Kennedy ruled as the top Democrat on the committee for more than two decades, using the perch to serve as the Senate’s lead agitator for increasing the minimum wage, expanding civil rights to cover the handicapped and gay Americans, and for promoting what he long called “the cause of my life” — universal health care.

Atop The HELP committee is clearly a great place to be for aspiring national leaders, addressing core concerns of the Democratic Party. Yet, to run HELP, Dodd would have to give up the chairmanship of the Senate Banking Committee and Harkin would surrender the the helm of the Agriculture Committee, important committees, particularly in their respective states. The new chair won’t be selected until after the recess.
The stature of Democratic senators shrinks considerably in Kennedy’s fading shadow. As the media turns to other congressional Democrats to articulate their Party’s agenda, the ranks will likely appear even thinner. Kennedy was a mediagenic star of unrivaled magnitude in Congress, as well as a highly-skilled legislator. There is no other U.S. Senator with anything close to the progressive gravitas and leverage Kennedy commanded.
All of which is likely to strengthen President Obama’s hand as the leader of his Party. But it will almost certainly increase the demands on him to speak out more forcefully. Absent Ted Kennedy, there is no one other than Obama who can credibly be called “the real leader of the Democrats.” Obama will have to abandon much of his low-key approach to legislative reform and step up. It might be a good idea for him to hire a couple of Kennedy’s top staffers to help navigate health care reform and other key bills through Congress.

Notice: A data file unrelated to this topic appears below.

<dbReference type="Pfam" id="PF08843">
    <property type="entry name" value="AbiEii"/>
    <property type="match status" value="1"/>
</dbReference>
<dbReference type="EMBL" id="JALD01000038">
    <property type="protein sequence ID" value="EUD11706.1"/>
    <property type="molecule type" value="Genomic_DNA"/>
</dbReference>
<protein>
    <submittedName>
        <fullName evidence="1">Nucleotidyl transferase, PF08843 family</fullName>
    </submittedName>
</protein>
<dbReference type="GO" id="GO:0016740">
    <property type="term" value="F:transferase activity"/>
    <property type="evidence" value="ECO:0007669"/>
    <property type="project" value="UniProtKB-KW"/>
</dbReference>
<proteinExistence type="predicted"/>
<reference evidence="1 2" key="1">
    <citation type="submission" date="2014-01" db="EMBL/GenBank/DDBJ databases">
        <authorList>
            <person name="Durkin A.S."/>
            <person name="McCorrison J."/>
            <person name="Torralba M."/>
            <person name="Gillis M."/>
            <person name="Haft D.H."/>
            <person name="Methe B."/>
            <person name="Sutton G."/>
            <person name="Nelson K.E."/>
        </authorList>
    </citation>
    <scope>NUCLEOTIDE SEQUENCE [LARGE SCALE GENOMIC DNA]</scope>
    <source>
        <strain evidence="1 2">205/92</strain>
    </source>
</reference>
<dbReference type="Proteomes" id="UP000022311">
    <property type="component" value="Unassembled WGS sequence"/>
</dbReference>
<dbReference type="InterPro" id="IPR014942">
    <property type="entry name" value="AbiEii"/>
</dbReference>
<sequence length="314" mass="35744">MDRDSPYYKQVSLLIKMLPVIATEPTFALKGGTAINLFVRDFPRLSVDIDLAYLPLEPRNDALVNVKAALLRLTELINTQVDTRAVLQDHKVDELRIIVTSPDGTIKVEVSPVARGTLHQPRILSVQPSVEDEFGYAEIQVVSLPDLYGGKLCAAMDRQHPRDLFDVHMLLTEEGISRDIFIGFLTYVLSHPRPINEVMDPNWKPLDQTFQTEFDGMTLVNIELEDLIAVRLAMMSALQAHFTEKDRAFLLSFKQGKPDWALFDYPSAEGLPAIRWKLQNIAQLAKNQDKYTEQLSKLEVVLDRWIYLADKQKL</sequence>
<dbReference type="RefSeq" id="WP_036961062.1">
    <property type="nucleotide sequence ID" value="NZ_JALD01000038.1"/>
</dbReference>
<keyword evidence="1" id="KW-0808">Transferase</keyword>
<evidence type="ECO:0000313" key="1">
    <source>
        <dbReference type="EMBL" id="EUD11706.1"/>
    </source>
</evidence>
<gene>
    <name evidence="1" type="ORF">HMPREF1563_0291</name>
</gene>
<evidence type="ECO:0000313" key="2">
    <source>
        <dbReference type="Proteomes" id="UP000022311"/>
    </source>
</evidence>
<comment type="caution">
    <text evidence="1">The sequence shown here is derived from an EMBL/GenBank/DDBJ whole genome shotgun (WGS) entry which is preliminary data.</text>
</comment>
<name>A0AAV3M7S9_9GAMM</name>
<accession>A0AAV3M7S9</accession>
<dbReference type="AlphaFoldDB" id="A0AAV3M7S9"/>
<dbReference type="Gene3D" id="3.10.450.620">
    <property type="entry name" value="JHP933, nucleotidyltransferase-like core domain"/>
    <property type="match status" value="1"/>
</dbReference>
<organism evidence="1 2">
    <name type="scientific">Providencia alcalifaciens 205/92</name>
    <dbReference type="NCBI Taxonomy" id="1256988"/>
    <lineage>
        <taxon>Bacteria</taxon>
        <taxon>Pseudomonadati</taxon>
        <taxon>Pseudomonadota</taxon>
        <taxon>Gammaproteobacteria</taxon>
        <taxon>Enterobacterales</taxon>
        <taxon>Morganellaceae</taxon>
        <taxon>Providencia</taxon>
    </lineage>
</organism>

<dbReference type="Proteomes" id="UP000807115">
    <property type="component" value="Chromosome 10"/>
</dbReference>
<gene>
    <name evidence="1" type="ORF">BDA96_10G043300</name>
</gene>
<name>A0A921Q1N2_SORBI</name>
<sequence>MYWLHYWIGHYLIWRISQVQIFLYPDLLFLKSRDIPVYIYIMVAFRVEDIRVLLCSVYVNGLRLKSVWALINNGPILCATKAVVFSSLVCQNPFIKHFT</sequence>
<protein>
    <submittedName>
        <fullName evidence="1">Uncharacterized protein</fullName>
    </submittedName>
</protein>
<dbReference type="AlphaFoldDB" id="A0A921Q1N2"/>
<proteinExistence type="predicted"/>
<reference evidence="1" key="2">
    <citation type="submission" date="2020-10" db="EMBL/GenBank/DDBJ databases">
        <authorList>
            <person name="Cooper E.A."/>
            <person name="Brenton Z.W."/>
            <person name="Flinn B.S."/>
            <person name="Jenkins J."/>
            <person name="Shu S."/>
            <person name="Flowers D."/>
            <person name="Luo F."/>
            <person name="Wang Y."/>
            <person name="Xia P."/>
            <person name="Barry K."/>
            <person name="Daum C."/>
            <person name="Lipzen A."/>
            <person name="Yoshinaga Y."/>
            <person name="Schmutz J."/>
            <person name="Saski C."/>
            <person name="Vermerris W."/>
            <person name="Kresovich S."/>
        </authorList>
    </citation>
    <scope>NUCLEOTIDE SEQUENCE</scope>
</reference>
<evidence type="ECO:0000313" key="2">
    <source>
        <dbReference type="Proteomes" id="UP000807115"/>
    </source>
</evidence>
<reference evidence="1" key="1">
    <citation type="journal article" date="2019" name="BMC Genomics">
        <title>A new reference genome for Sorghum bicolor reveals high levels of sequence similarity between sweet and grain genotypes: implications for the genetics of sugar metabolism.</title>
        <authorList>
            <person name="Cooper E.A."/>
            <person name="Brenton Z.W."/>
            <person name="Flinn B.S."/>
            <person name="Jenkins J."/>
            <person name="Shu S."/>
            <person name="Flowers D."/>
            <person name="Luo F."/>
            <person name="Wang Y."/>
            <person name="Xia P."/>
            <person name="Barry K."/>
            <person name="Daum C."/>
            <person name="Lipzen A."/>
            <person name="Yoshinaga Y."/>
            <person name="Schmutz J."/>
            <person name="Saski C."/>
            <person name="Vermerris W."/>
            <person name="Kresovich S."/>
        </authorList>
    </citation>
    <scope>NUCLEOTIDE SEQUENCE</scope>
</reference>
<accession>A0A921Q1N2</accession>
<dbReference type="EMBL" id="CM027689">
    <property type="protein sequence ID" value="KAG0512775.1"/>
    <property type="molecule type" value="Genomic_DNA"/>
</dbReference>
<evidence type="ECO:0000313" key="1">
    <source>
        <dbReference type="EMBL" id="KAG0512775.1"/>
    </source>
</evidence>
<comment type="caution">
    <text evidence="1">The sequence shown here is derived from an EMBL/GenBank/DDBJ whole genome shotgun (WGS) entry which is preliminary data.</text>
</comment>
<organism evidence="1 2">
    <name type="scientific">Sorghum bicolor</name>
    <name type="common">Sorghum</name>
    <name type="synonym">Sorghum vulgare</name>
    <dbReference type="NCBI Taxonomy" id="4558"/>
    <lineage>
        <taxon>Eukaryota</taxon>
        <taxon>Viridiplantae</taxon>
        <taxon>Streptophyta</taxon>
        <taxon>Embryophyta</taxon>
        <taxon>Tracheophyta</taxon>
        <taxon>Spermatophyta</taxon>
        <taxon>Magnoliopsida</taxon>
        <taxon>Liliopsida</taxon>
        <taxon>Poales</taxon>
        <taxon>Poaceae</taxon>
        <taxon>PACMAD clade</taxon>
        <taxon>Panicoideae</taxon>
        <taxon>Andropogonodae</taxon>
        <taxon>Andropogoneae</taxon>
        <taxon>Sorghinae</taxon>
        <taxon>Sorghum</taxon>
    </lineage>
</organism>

Obama has another burden, to lift the spirits of a nation coming to grips with the end of the Kennedy era. I know it may not mean so much to the younger generation. But I and a millions of other Americans can still remember what America felt like under JFK’s administration, the can-do spirit and sense of hope that was shattered in Dallas. We remember how RFK grew a heart in Marks, Mississippi, and how he went on to inspire a renewed faith in America’s potential as a nation where opportunity and brotherhood could flourish, his journey also clipped by assasination, just two months after MLK was killed. And then EMK, who did much to translate their dreams into legislative reality (see Ed Kilgore’s post yesterday), his life ending on the eve of fulfilling his greatest dream — health security for all Americans.
It’s a huge burden the President is called to bear. Fortunately, he has the smarts and inspirational skills to lead the struggle ahead. But he will need all the help he can get, including the expertise of Senator Kennedy’s best and brightest, and especially the support of America’s progressive community. For the President, and for all who hold fast to the dream, answering this call is the great challenge of our time.

Next Stop For Japan: Ideology?